Analysts at fund management firm Incrementum AG believe that gold is on course for a 10-year bull run that could see it climb to almost $5,000 per troy ounce within the next 10 years.
The company released the 2020 edition of its respected “In Gold We Trust” report and made its case for both gold and silver to see significant price rises across the next decade.
The report is quick to point out that the coronavirus has only exacerbated weaknesses already showing in 2019, and in particular they point to interest rates being cut multiple times by the US Federal Reserve last year after 10 years without cuts. Growth and trade was falling in many countries throughout 2019, and recession was already of concern even while stock markets hit all-time highs.
They described the current pandemic as merely the straw that broke the camel’s back, one that has pushed the global economy into the worst recession in 90 years. In reaction to this unprecedented situation central banks are pouring more and more liquidity into the global economy in a last ditch attempt to try and avoid this recession turning into a full blown depression.
The report warned that the world could be entering the final phase of a super debt cycle that will inevitably have to be accounted for at some point, and that the increasing levels of national debt will lead to inflation.
With gold proven to act as a hedge against inflation this will see demand continue to grow even beyond recent surges. The questions of sustainability surrounding this national debt will also call into question the safe haven status of government bonds, and that more investors will turn to gold and silver as an alternative to bonds in that case.
Despite booming stock markets, and coronavirus an unknown factor, there was still an 18.9% rise in the gold price in Dollars during 2019 alone. With the impact of the virus only just now beginning to be felt, it would certainly seem a fair assumption to expect significant gains to come.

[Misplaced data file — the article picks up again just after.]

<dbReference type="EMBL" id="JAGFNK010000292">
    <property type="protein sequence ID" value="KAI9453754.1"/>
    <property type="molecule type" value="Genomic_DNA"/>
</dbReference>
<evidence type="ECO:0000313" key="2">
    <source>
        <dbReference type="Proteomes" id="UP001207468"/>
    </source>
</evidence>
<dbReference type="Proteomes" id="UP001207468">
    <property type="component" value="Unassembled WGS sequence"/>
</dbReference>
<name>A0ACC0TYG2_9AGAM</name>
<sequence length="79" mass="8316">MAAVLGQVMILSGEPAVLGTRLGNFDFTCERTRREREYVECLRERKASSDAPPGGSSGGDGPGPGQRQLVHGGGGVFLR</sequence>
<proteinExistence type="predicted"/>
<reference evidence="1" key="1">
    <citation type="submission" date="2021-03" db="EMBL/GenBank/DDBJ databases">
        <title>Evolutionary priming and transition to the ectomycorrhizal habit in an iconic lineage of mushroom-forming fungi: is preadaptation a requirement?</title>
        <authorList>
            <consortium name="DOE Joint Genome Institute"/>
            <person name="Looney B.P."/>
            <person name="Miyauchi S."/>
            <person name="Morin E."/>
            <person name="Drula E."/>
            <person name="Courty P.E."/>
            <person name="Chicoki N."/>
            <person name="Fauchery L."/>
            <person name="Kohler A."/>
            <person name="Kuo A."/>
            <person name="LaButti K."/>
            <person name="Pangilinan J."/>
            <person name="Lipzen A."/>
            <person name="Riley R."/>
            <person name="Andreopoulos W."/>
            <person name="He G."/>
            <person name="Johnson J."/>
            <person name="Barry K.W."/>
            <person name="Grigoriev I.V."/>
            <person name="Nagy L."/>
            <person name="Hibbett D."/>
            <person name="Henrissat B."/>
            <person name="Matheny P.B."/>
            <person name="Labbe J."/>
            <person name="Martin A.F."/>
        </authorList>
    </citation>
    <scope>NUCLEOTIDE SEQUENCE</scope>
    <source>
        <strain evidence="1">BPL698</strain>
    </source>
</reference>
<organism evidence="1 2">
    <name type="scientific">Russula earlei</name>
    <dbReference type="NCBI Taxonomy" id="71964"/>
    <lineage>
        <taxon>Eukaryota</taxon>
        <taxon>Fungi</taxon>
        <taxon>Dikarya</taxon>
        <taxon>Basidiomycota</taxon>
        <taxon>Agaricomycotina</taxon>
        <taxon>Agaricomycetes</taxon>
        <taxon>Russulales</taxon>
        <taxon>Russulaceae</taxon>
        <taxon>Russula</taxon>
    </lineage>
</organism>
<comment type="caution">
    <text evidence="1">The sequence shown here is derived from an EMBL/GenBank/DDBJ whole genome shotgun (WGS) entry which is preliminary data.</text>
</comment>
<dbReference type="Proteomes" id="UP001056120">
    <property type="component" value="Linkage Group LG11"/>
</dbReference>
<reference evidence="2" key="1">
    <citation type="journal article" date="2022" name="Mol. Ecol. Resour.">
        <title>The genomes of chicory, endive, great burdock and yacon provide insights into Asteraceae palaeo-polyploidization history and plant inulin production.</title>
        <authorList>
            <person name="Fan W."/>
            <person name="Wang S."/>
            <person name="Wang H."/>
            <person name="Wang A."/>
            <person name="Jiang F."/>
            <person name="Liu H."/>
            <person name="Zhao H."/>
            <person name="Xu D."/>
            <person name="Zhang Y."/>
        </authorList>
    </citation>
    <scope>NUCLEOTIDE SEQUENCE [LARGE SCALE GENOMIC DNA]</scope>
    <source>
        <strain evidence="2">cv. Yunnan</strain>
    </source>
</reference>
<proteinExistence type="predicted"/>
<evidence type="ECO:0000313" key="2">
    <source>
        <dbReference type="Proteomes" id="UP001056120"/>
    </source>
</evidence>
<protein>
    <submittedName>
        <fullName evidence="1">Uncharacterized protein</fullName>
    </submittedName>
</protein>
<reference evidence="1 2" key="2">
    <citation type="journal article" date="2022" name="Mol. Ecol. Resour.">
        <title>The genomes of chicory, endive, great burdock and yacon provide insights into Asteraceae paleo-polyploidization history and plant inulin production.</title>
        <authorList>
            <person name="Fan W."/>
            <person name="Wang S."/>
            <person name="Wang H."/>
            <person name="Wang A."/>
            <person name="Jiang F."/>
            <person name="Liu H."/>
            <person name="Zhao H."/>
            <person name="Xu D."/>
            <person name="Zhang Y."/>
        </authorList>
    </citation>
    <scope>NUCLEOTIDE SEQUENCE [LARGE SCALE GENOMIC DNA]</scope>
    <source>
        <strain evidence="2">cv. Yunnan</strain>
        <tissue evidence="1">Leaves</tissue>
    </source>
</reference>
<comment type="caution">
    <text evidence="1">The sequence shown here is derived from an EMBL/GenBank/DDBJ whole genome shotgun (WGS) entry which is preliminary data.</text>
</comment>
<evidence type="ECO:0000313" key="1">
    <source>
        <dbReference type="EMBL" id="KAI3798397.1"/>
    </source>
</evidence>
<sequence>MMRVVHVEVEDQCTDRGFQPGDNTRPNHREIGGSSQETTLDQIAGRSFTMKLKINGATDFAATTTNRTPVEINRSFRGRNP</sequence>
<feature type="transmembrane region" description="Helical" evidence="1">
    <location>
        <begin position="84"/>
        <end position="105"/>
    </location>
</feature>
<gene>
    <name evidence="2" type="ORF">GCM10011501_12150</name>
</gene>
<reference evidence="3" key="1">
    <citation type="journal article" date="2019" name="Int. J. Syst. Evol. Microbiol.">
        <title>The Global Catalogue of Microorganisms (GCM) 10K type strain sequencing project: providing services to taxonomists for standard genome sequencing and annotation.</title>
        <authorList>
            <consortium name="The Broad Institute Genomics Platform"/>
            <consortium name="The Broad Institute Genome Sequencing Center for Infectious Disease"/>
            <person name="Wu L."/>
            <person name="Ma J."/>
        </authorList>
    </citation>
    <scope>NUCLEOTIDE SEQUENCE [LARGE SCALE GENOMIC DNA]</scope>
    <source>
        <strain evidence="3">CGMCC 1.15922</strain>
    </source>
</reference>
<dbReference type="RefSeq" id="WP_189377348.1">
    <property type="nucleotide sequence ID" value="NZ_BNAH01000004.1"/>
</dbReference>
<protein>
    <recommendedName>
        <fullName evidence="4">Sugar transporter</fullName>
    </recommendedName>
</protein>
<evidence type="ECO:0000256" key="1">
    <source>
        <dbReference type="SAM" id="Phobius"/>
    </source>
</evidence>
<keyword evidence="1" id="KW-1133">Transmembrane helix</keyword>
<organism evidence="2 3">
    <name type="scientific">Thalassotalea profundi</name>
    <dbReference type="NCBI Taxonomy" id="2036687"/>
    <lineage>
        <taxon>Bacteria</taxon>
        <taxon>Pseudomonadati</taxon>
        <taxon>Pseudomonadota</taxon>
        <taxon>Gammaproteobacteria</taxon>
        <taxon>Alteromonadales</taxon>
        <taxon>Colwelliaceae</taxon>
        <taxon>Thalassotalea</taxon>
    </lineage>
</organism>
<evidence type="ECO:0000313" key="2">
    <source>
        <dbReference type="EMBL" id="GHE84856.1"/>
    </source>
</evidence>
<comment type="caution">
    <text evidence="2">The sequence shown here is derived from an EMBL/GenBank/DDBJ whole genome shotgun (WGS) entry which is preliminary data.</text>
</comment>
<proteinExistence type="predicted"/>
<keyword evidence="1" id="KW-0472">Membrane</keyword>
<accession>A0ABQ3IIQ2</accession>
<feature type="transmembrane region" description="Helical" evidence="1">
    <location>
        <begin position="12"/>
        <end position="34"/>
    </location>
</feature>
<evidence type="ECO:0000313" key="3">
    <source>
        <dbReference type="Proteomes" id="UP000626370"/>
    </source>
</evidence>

Incrementum’s models put gold reaching about $4,800 per troy ounce by 2030 as the most likely outcome. This is based on historic data, using the monetary base of the US and then fed into modelling programs. This would see gold gain a further 155% from its current price over the course of the next ten years.
Although this may sound like an improbably high figure, historical data does support the possibility. Indeed, in just the three years between the financial crisis of 2008 to the price peak in 2011, gold gained 158%; rising from $734 in October 2008 (in a similar margin call sell-off scenario experienced by gold in March of this year), up to the current record of $1,896.50.
Given this recession is expected to be worse, then it would certainly seem plausible for gold to hit this figure, and potentially ahead even of Incrementum’s prediction of 2030. The uncertainty surrounding Covid-19 and its economic impact of course makes long-term forecasts such as these even more difficult than normal and should only be taken under consideration rather than as any kind of certainty.
With many other analysts expecting gold to reach $3,000 per troy ounce by next year, and countries like the UK releasing their worst GDP results in history, it does appear to be a case of how high rather than if gold will increase.